Hylton leads IT transformation

Top Army comm official tackles network services challenge

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After more than 30 years in the Army, Maj. Gen. James Hylton said he knows how to follow orders. So when service leaders issued General Order No. 5 in 2002, he carried it out with the thoroughness for which he is known.

The order calls for one organization to deliver information technology services and operate and defend the Army's networks. That same organization is to provide warfighting communications capabilities.

The former Army Signal Command, which Hylton led when the order came, became the basis for a larger organization that now oversees the Army's servicewide IT capabilities.

That organization is called the Network Enterprise Technology Command/9th Army Signal Command (Netcom/9th ASC), which is located at Fort Huachuca, Ariz. Hylton was selected to be its first commanding general.

Hylton recognized that the former command could not perform all the responsibilities stated in the order. "One of the shortfalls in the previous Army Signal Command mission environment was the absence of a staff focused on enterprise-level activities and capabilities," Hylton said. Those shortfalls ran the gamut from policy-making to engineering and installation expertise.

So Hylton began a detailed mission analysis. He convened other leaders to assess all requirements for carrying out the order.

"We essentially took General Order 5 as a given baseline," Hylton said. "We dissected it, we put it out to our primary staff and did a mission analysis of shortfalls or gaps."

What emerged from that analysis is the creation of two major units under Netcom/9th ASC. One is the Army Network Operations and Security Center, which operates and defends networks. The other is the Enterprise Systems Technology Activity (ESTA), which administers servicewide IT policy, procurement and technology installation.

Hylton said that only by conducting a thorough mission analysis can military and civilian IT officials fully understand and manage a servicewide organization. "There is no way to be successful if you don't get capabilities properly aligned with the mission that you're directed to do," he said.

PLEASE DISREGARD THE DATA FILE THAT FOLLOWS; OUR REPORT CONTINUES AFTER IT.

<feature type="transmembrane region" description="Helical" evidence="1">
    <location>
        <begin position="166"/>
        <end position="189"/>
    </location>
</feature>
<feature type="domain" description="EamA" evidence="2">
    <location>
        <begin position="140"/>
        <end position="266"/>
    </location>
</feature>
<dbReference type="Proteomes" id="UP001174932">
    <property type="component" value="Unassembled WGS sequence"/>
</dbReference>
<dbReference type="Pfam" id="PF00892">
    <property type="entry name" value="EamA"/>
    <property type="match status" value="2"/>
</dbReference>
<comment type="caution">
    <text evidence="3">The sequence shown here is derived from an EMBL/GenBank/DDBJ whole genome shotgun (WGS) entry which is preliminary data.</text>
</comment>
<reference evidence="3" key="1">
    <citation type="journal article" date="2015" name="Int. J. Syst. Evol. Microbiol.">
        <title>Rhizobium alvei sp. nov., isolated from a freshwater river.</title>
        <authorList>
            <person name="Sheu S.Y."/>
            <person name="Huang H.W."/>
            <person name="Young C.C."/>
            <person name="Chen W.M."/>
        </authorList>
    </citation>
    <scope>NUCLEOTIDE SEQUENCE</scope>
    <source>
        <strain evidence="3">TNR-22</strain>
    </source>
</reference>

Now, three years after creating the servicewide IT command, the Army is better managing its networks, Hylton said.

Netcom, for example, has installed Microsoft Active Directory servicewide. As a result, the Army knows what it has: more than 800,000 PCs and 27,000 servers. "Active Directory has been organized, planned and executed through ESTA," Hylton said.

The new organization consolidated the Army's network operations centers and installed new technologies that provide increased servicewide and militarywide IT security. "This is an ongoing battle," Hylton said. "We've done good work, but more work needs to be done."

Soldiers from every major organization in the Netcom/9th ASC have participated in Operation Iraqi Freedom, Hylton said. Signal units have been deployed to create a backbone for voice, video and data communications for U.S. commanders and troops in Iraq and Afghanistan.

Michael Gentry, former senior technical director and chief engineer at Netcom, said Hylton is the right person for the job. "Gen. Hylton possesses a comprehensive conceptual framework for development of enterprise solutions, combined with a caring management style," Gentry said.

Hylton will retire Sept. 28 after 33 years of service. The Army will hold a retirement ceremony for him and a change-of-command ceremony for his replacement, Brig. Gen. Carroll Pollett.

Hylton said he feels good about the IT organization and the service he leaves behind. He said he does not know what the future holds. Perhaps he will take a job in the IT industry, or maybe he and his wife will just enjoy retirement.

Hylton said one truth will endure as he begins post-Army life: "I will always be a soldier."

The James Hylton file

Age: 55.

Position: Army Maj. Gen. James Hylton has been commanding general of the Network Enterprise Technology Command/9th Army Signal Command at Fort Huachuca, Ariz., since 2002.

Career highlights: Hylton served 33 years in the Army after completing the Reserve Officers' Training Corps program in 1972. He held 11 command and staff positions, including director of programs and architecture in the former Office of the Secretary of the Army's Office of the Director of Information Systems for Command, Control, Communications and Computers.

Hylton also commanded five organizations at the company, battalion and brigade levels, which included stints with the 44th Signal Battalion of the 7th Signal Brigade in Mannheim, Germany. That battalion deployed to Southwest Asia in support of Operation Desert Shield and Operation Desert Storm in 1991.

Hylton has received six military honors, including the Defense Distinguished Service Medal.

Education: Hylton earned a bachelor's degree in business administration from Marshall University and a master's degree in public administration from Golden Gate University.

He completed signal officer basic and advanced courses, a radio systems officer course, an Army command and general staff college course, and courses at the National War College.

Hobbies: He enjoys outdoor activities and playing golf.

Family: He and his wife, Barbara, have been married for 33 years. They have a son, daughter and grandson.

Last book read: "American Soldier" by retired Army Gen. Tommy Franks.

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